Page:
Safe Storage is Paramount 

Many kimono enthusiasts often wonder how to store their kimonos safely. Here's the secret: Always ensure that your kimono is stored in cool, dark, and dry spaces. Moisture can damage both silk and viscose materials, leading to mildew. Darkness prevents color fading. Soft, spacious, breathable garment bags made from cotton or muslin are your best bet for long-term storage. 

Ironing Tips for Your Kimonos 

One of the most daunting parts of maintaining a kimono is perhaps ironing it. A wrinkled kimono can lose its lustrous appeal. If you're fearful of damaging your beloved garment with an iron, fret not. Here's a tip: Always utilize a medium to low heat setting, and place a cotton cloth between the iron and your kimono to safeguard the delicate material. Let the fabric cool before folding it. This simple practice can work wonders for your kimono’s longevity. 

Regular Check-ups 

Lastly, don’t forget to occasionally inspect your kimono for signs of damage. Loose threads, tiny holes, or fading colors might go unnoticed if you're not vigilant. Promptly address these issues to prevent further deterioration that could lead to costly repairs. 

With these sensible and straightforward tips, you can have your precious kimono looking pristine and appealing for years, if not generations, to come.


You've embarked on a journey of understanding, learning to truly care for and appreciate the beauty of your silk and viscose kimonos. You've now got the knowledge to keep them looking their finest, just as they deserve.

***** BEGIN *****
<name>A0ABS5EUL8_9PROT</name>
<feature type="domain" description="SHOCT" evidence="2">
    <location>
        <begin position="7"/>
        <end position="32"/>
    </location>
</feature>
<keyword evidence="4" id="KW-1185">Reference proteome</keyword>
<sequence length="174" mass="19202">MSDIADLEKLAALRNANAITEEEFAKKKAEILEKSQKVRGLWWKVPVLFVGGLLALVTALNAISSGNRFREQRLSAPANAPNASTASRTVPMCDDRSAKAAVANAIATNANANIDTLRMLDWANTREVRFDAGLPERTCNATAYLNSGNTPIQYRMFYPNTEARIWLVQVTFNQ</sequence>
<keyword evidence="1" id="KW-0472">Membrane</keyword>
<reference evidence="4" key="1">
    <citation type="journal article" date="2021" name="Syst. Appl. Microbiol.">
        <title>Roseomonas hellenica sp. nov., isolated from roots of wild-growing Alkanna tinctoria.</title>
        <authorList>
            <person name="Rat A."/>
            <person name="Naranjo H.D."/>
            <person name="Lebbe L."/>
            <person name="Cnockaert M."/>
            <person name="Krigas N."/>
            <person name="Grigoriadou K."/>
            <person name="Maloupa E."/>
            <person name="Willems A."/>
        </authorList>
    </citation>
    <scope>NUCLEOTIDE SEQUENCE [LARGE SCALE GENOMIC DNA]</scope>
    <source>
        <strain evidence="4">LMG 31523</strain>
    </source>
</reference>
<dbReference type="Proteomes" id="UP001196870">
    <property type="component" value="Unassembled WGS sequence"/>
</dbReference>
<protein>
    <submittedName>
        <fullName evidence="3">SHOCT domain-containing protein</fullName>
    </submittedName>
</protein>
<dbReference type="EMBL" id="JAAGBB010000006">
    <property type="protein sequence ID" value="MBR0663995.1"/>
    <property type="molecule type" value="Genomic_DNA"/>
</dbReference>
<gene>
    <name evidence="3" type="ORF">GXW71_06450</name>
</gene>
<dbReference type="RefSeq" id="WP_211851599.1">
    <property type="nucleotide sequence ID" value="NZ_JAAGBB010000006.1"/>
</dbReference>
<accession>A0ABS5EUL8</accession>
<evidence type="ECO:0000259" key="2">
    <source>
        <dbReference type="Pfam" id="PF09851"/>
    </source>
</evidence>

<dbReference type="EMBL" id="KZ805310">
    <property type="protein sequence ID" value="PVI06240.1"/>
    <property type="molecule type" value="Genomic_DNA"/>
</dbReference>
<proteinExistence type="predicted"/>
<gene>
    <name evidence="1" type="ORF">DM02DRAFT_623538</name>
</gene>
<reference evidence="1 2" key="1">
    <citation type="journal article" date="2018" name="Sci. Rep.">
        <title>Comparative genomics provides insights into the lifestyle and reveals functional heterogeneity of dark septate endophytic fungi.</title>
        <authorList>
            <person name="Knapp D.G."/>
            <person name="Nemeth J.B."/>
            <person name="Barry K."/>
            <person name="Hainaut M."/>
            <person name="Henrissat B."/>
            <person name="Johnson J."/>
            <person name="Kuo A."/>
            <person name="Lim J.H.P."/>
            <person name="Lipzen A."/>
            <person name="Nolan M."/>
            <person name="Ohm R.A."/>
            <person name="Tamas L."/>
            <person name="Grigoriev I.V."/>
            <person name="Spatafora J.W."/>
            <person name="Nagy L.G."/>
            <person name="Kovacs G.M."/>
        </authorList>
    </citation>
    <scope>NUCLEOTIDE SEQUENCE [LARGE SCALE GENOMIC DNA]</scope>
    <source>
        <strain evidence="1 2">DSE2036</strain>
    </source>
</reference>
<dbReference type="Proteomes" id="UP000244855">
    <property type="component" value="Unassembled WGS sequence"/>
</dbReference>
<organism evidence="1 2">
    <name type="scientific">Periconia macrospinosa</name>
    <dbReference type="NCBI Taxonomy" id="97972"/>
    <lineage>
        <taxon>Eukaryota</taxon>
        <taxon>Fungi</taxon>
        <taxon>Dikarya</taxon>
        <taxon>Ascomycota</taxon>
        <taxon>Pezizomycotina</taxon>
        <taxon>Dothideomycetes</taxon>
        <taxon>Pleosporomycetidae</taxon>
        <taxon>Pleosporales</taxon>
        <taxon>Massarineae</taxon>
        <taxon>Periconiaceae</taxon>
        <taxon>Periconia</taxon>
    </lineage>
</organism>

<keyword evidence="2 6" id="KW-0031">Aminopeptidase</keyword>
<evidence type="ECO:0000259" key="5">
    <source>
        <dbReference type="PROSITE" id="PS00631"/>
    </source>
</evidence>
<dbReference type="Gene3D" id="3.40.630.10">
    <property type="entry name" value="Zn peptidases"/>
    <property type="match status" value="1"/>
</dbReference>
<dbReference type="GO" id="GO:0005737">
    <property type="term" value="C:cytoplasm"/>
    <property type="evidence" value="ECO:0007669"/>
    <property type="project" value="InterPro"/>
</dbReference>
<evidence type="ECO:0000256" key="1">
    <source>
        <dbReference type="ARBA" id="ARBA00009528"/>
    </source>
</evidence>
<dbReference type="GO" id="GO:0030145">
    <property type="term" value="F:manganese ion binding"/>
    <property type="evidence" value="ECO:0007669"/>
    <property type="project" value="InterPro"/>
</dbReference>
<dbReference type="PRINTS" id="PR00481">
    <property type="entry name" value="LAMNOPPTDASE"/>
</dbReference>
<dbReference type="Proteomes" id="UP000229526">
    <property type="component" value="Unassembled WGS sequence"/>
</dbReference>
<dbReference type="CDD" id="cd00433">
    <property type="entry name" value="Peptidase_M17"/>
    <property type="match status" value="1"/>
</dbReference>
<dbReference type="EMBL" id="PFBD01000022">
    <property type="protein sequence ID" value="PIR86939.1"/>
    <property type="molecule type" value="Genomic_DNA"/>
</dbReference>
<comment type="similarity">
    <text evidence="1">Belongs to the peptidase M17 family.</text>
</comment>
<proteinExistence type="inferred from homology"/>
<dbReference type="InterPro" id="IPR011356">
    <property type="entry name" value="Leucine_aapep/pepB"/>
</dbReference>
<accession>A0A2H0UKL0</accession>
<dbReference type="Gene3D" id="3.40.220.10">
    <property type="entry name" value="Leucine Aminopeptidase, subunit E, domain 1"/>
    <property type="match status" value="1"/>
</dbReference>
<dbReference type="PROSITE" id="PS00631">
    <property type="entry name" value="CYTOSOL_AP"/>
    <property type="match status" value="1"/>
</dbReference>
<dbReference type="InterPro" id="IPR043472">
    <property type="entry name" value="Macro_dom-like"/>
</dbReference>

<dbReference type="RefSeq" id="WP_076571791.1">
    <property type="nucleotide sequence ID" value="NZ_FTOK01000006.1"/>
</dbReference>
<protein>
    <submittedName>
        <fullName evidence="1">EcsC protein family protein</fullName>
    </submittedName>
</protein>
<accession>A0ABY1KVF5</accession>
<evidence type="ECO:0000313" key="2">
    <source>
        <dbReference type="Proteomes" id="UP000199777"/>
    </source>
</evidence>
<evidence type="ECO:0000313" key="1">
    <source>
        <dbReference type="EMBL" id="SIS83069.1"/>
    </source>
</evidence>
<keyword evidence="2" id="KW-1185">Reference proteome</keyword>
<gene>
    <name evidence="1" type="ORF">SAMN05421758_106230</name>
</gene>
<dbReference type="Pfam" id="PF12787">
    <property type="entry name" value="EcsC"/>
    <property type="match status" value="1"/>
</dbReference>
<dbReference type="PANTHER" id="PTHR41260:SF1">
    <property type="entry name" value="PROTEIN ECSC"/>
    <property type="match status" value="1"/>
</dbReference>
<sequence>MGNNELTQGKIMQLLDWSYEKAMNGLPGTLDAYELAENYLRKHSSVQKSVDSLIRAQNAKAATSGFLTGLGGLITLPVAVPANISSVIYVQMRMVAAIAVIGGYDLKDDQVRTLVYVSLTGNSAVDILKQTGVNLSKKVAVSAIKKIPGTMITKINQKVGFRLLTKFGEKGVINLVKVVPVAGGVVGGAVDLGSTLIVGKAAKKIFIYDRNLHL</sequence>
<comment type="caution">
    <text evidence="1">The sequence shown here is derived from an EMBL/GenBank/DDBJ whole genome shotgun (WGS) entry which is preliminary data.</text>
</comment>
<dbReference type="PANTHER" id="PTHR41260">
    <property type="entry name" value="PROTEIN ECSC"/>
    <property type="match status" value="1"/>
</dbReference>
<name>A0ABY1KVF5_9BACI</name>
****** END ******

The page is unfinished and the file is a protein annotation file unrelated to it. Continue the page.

Remember, like fine art, these exquisite garments demand respect and meticulous consideration. Whether it's spot cleaning a troublesome wine stain on your silk kimono with gentle strokes, or being mindful of how you store your viscose beauty to keep it wrinkle-free and ready, these practices will undoubtedly extend their longevity. 

Take to heart these cost-effective and easy-to-implement clean-up and maintenance strategies. They aren't just about enhancing your wardrobe's appearance and durability, but also about celebrating the ancient traditions and meticulous craftsmanship these kimonos represent. 

Keep these guidelines close by for your next cleaning session and remember — your efforts will not only protect your investment, but also honor the artisans who crafted these pieces with such skilful intricacy. That's a token of respect your kimonos, silk or viscose, richly deserve. 

Until next time, may your kimonos continue to symbolize resilient elegance, boundless culture, and timeless beauty.